Hyundai launches new sports division that will use hydrogen fuel cell technology

September 18, 2015 0 By Stephen Vagus

N division has been revealed by Hyundai during auto show

South Korean automaker Hyundai has launched a new sports division, called N. The new division was unveiled this week at an event in Germany, where Hyundai showcased the technology that would be used to develop new sports vehicles as well as a new car. Hyundai’s new vehicle, the N 2025, will make an appearance in the latest Gran Turismo game, where it will be available to download to those that play the game.

New vehicle will make use of fuel cell technology developed by Hyundai

The high performance sports vehicles that the automaker is making through its N division will also make use of hydrogen fuel cell technology. The N 2025, specifically, will have a powertrain that is based on the fuel cell system that has been developed by Hyundai and the vehicle is expected to have an output of 871 horsepower. The vehicle features an aerodynamic look that is designed to account for any wind resistance that the vehicle would experience while in operation.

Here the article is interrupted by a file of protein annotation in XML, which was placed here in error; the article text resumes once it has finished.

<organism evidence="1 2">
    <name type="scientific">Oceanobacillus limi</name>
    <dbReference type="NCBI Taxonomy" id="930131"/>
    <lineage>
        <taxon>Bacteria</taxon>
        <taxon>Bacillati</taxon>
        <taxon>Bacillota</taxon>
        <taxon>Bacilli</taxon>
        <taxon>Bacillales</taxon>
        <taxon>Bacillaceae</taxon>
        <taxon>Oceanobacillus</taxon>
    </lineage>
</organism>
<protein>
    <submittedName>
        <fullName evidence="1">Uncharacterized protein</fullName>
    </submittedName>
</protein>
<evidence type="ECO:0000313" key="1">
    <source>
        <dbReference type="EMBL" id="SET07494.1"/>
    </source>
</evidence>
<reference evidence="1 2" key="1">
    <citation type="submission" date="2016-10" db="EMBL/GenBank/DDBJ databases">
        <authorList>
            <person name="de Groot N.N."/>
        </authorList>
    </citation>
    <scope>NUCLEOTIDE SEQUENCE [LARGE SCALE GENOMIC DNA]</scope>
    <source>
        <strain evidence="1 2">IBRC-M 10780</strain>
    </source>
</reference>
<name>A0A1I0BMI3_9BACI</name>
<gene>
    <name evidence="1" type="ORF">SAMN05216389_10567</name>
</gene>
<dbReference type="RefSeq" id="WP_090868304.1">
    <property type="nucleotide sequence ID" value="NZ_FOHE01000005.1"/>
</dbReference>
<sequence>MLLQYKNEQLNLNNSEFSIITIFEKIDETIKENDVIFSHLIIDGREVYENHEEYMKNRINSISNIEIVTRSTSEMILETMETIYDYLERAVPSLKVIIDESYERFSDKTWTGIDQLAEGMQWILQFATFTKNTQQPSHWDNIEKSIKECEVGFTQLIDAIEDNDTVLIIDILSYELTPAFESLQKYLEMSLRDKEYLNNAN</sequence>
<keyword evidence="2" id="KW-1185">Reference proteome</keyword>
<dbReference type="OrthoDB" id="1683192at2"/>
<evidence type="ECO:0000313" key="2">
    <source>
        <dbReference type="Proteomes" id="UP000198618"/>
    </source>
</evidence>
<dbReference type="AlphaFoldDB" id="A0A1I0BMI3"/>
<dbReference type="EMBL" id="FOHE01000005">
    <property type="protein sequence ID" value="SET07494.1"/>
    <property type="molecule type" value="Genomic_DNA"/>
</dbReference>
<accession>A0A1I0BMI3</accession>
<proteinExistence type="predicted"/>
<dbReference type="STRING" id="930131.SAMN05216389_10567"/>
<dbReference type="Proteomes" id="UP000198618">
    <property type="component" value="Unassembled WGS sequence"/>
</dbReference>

Automaker continues to show strong support for hydrogen fuel cells

hyundai - Hydrogen FuelHyundai already has a fuel cell vehicle in the commercial market, though it is available in limited capacity. The automaker has been somewhat outspoken in its support for hydrogen fuel cells, noting that these energy systems are both environmentally friendly and efficient at producing electrical power. Fuel cells may be ideal for automakers interested in clean transportation, as they can perform better than conventional batteries, which allows vehicles equipped with fuel cells perform as well as those powered by fossil-fuels.

Sports racing is beginning to see an influx of fuel cell vehicles

Hyundai plans to bring its new sports vehicles to several rallies and other events in the near future. Fuel cell vehicles are beginning to see more use in sports racing, as they have proven to be quite capable of competing with conventional engines. In the commercial market, fuel cells have yet to gain any significant traction, as the lack of a hydrogen fuel infrastructure has limited the appeal of these vehicles to consumers.

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